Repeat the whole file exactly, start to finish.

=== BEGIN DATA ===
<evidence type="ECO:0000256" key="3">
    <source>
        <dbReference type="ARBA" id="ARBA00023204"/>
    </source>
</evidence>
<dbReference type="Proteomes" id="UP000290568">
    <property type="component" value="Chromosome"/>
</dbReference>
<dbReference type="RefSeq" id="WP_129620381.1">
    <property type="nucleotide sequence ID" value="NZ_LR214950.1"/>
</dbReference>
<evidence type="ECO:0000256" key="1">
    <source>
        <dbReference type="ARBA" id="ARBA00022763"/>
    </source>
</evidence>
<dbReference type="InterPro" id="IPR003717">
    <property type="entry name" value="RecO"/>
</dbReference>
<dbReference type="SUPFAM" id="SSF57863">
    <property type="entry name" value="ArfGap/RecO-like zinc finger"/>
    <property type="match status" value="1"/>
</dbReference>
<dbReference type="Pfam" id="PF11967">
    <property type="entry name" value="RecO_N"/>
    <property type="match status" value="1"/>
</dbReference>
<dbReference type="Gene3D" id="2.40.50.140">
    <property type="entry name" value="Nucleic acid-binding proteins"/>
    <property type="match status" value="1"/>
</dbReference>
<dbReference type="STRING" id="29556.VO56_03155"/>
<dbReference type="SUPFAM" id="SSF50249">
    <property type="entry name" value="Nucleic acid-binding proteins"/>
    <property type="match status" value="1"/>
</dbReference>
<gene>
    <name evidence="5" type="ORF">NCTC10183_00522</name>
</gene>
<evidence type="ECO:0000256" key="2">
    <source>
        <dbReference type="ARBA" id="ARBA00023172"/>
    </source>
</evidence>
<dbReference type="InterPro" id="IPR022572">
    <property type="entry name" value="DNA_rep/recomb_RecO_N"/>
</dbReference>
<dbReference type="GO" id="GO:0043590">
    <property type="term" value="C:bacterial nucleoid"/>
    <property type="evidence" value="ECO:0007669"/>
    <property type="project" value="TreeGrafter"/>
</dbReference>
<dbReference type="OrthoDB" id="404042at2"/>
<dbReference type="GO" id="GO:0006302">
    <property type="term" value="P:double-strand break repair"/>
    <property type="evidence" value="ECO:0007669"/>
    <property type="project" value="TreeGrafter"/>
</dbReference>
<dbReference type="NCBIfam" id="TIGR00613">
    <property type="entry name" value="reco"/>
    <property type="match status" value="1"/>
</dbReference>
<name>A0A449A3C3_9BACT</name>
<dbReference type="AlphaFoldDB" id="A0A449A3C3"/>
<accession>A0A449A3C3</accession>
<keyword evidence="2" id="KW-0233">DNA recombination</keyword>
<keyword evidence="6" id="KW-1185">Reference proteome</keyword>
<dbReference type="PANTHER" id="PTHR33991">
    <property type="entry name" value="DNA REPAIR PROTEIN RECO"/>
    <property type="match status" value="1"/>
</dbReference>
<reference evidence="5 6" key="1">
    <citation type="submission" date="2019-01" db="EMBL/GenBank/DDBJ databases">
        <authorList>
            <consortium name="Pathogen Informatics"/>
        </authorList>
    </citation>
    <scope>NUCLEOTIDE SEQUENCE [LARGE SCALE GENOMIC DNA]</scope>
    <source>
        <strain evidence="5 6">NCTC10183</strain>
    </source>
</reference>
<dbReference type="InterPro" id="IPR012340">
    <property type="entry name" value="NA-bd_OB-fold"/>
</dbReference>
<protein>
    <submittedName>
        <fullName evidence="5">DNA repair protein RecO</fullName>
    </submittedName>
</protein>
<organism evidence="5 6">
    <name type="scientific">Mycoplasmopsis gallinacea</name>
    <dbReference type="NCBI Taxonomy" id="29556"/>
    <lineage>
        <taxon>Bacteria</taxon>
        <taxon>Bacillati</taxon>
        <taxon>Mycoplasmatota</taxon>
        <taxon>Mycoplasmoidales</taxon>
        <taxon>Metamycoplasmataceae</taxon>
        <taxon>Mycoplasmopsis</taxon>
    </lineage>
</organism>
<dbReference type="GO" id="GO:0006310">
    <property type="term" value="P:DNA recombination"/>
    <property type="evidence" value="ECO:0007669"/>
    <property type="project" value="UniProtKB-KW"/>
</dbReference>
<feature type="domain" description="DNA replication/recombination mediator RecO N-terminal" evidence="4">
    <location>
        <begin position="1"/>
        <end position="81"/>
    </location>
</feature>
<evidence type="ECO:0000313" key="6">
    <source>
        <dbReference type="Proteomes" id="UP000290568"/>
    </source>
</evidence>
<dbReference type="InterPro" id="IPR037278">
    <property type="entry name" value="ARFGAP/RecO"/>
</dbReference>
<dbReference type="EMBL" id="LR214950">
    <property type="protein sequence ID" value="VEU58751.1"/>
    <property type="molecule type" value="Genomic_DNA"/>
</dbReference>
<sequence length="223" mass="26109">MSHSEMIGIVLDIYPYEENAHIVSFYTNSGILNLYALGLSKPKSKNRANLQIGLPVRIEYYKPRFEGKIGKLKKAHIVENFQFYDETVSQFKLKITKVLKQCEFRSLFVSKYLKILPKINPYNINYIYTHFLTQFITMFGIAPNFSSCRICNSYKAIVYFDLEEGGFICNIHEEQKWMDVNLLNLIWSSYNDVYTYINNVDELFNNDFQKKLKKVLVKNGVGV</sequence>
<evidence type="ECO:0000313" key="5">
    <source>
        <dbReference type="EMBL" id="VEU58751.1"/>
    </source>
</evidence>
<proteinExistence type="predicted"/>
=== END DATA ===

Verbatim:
<evidence type="ECO:0000256" key="3">
    <source>
        <dbReference type="ARBA" id="ARBA00023204"/>
    </source>
</evidence>
<dbReference type="Proteomes" id="UP000290568">
    <property type="component" value="Chromosome"/>
</dbReference>
<dbReference type="RefSeq" id="WP_129620381.1">
    <property type="nucleotide sequence ID" value="NZ_LR214950.1"/>
</dbReference>
<evidence type="ECO:0000256" key="1">
    <source>
        <dbReference type="ARBA" id="ARBA00022763"/>
    </source>
</evidence>
<dbReference type="InterPro" id="IPR003717">
    <property type="entry name" value="RecO"/>
</dbReference>
<dbReference type="SUPFAM" id="SSF57863">
    <property type="entry name" value="ArfGap/RecO-like zinc finger"/>
    <property type="match status" value="1"/>
</dbReference>
<dbReference type="Pfam" id="PF11967">
    <property type="entry name" value="RecO_N"/>
    <property type="match status" value="1"/>
</dbReference>
<dbReference type="Gene3D" id="2.40.50.140">
    <property type="entry name" value="Nucleic acid-binding proteins"/>
    <property type="match status" value="1"/>
</dbReference>
<dbReference type="STRING" id="29556.VO56_03155"/>
<dbReference type="SUPFAM" id="SSF50249">
    <property type="entry name" value="Nucleic acid-binding proteins"/>
    <property type="match status" value="1"/>
</dbReference>
<gene>
    <name evidence="5" type="ORF">NCTC10183_00522</name>
</gene>
<evidence type="ECO:0000256" key="2">
    <source>
        <dbReference type="ARBA" id="ARBA00023172"/>
    </source>
</evidence>
<dbReference type="InterPro" id="IPR022572">
    <property type="entry name" value="DNA_rep/recomb_RecO_N"/>
</dbReference>
<dbReference type="GO" id="GO:0043590">
    <property type="term" value="C:bacterial nucleoid"/>
    <property type="evidence" value="ECO:0007669"/>
    <property type="project" value="TreeGrafter"/>
</dbReference>
<dbReference type="OrthoDB" id="404042at2"/>
<dbReference type="GO" id="GO:0006302">
    <property type="term" value="P:double-strand break repair"/>
    <property type="evidence" value="ECO:0007669"/>
    <property type="project" value="TreeGrafter"/>
</dbReference>
<dbReference type="NCBIfam" id="TIGR00613">
    <property type="entry name" value="reco"/>
    <property type="match status" value="1"/>
</dbReference>
<name>A0A449A3C3_9BACT</name>
<dbReference type="AlphaFoldDB" id="A0A449A3C3"/>
<accession>A0A449A3C3</accession>
<keyword evidence="2" id="KW-0233">DNA recombination</keyword>
<keyword evidence="6" id="KW-1185">Reference proteome</keyword>
<dbReference type="PANTHER" id="PTHR33991">
    <property type="entry name" value="DNA REPAIR PROTEIN RECO"/>
    <property type="match status" value="1"/>
</dbReference>
<reference evidence="5 6" key="1">
    <citation type="submission" date="2019-01" db="EMBL/GenBank/DDBJ databases">
        <authorList>
            <consortium name="Pathogen Informatics"/>
        </authorList>
    </citation>
    <scope>NUCLEOTIDE SEQUENCE [LARGE SCALE GENOMIC DNA]</scope>
    <source>
        <strain evidence="5 6">NCTC10183</strain>
    </source>
</reference>
<dbReference type="InterPro" id="IPR012340">
    <property type="entry name" value="NA-bd_OB-fold"/>
</dbReference>
<protein>
    <submittedName>
        <fullName evidence="5">DNA repair protein RecO</fullName>
    </submittedName>
</protein>
<organism evidence="5 6">
    <name type="scientific">Mycoplasmopsis gallinacea</name>
    <dbReference type="NCBI Taxonomy" id="29556"/>
    <lineage>
        <taxon>Bacteria</taxon>
        <taxon>Bacillati</taxon>
        <taxon>Mycoplasmatota</taxon>
        <taxon>Mycoplasmoidales</taxon>
        <taxon>Metamycoplasmataceae</taxon>
        <taxon>Mycoplasmopsis</taxon>
    </lineage>
</organism>
<dbReference type="GO" id="GO:0006310">
    <property type="term" value="P:DNA recombination"/>
    <property type="evidence" value="ECO:0007669"/>
    <property type="project" value="UniProtKB-KW"/>
</dbReference>
<feature type="domain" description="DNA replication/recombination mediator RecO N-terminal" evidence="4">
    <location>
        <begin position="1"/>
        <end position="81"/>
    </location>
</feature>
<evidence type="ECO:0000313" key="6">
    <source>
        <dbReference type="Proteomes" id="UP000290568"/>
    </source>
</evidence>
<dbReference type="InterPro" id="IPR037278">
    <property type="entry name" value="ARFGAP/RecO"/>
</dbReference>
<dbReference type="EMBL" id="LR214950">
    <property type="protein sequence ID" value="VEU58751.1"/>
    <property type="molecule type" value="Genomic_DNA"/>
</dbReference>
<sequence length="223" mass="26109">MSHSEMIGIVLDIYPYEENAHIVSFYTNSGILNLYALGLSKPKSKNRANLQIGLPVRIEYYKPRFEGKIGKLKKAHIVENFQFYDETVSQFKLKITKVLKQCEFRSLFVSKYLKILPKINPYNINYIYTHFLTQFITMFGIAPNFSSCRICNSYKAIVYFDLEEGGFICNIHEEQKWMDVNLLNLIWSSYNDVYTYINNVDELFNNDFQKKLKKVLVKNGVGV</sequence>
<evidence type="ECO:0000313" key="5">
    <source>
        <dbReference type="EMBL" id="VEU58751.1"/>
    </source>
</evidence>
<proteinExistence type="predicted"/>